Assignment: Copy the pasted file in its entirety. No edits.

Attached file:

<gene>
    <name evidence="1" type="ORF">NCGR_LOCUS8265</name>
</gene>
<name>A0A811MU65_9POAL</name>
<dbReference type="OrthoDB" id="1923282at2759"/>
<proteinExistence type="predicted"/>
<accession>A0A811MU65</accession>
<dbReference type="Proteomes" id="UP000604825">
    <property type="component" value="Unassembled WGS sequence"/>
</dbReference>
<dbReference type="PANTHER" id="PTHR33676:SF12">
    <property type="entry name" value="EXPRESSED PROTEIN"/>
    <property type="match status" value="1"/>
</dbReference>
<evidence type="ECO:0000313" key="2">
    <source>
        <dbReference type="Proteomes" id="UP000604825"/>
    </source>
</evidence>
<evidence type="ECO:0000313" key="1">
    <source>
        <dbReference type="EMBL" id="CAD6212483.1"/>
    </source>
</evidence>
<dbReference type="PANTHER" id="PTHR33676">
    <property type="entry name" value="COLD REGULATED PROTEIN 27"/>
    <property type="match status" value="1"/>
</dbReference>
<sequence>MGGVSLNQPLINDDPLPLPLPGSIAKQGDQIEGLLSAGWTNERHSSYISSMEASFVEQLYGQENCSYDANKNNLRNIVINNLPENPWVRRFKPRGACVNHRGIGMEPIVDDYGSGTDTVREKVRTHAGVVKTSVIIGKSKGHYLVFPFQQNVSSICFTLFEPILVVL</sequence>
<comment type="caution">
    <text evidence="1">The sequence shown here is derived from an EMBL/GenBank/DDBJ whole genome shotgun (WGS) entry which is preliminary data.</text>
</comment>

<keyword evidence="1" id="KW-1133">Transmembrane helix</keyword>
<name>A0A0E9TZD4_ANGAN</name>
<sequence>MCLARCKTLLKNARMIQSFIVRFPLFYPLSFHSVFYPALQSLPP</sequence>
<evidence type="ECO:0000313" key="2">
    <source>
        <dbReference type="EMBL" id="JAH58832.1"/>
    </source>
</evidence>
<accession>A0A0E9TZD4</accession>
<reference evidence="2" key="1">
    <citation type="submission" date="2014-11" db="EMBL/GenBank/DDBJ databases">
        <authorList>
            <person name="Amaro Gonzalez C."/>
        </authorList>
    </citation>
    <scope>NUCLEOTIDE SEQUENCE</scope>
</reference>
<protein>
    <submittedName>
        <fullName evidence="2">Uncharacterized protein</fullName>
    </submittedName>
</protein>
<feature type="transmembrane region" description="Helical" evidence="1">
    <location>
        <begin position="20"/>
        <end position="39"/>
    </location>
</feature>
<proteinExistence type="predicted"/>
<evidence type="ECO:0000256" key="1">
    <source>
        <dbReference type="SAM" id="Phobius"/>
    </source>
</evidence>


<gene>
    <name evidence="1" type="ORF">NCGR_LOCUS8265</name>
</gene>
<name>A0A811MU65_9POAL</name>
<dbReference type="OrthoDB" id="1923282at2759"/>
<proteinExistence type="predicted"/>
<accession>A0A811MU65</accession>
<dbReference type="Proteomes" id="UP000604825">
    <property type="component" value="Unassembled WGS sequence"/>
</dbReference>
<dbReference type="PANTHER" id="PTHR33676:SF12">
    <property type="entry name" value="EXPRESSED PROTEIN"/>
    <property type="match status" value="1"/>
</dbReference>
<evidence type="ECO:0000313" key="2">
    <source>
        <dbReference type="Proteomes" id="UP000604825"/>
    </source>
</evidence>
<evidence type="ECO:0000313" key="1">
    <source>
        <dbReference type="EMBL" id="CAD6212483.1"/>
    </source>
</evidence>
<dbReference type="PANTHER" id="PTHR33676">
    <property type="entry name" value="COLD REGULATED PROTEIN 27"/>
    <property type="match status" value="1"/>
</dbReference>
<sequence>MGGVSLNQPLINDDPLPLPLPGSIAKQGDQIEGLLSAGWTNERHSSYISSMEASFVEQLYGQENCSYDANKNNLRNIVINNLPENPWVRRFKPRGACVNHRGIGMEPIVDDYGSGTDTVREKVRTHAGVVKTSVIIGKSKGHYLVFPFQQNVSSICFTLFEPILVVL</sequence>
<comment type="caution">
    <text evidence="1">The sequence shown here is derived from an EMBL/GenBank/DDBJ whole genome shotgun (WGS) entry which is preliminary data.</text>
</comment>

<keyword evidence="1" id="KW-1133">Transmembrane helix</keyword>
<name>A0A0E9TZD4_ANGAN</name>
<sequence>MCLARCKTLLKNARMIQSFIVRFPLFYPLSFHSVFYPALQSLPP</sequence>
<evidence type="ECO:0000313" key="2">
    <source>
        <dbReference type="EMBL" id="JAH58832.1"/>
    </source>
</evidence>
<accession>A0A0E9TZD4</accession>
<reference evidence="2" key="1">
    <citation type="submission" date="2014-11" db="EMBL/GenBank/DDBJ databases">
        <authorList>
            <person name="Amaro Gonzalez C."/>
        </authorList>
    </citation>
    <scope>NUCLEOTIDE SEQUENCE</scope>
</reference>
<protein>
    <submittedName>
        <fullName evidence="2">Uncharacterized protein</fullName>
    </submittedName>
</protein>
<feature type="transmembrane region" description="Helical" evidence="1">
    <location>
        <begin position="20"/>
        <end position="39"/>
    </location>
</feature>
<proteinExistence type="predicted"/>
<evidence type="ECO:0000256" key="1">
    <source>
        <dbReference type="SAM" id="Phobius"/>
    </source>
</evidence>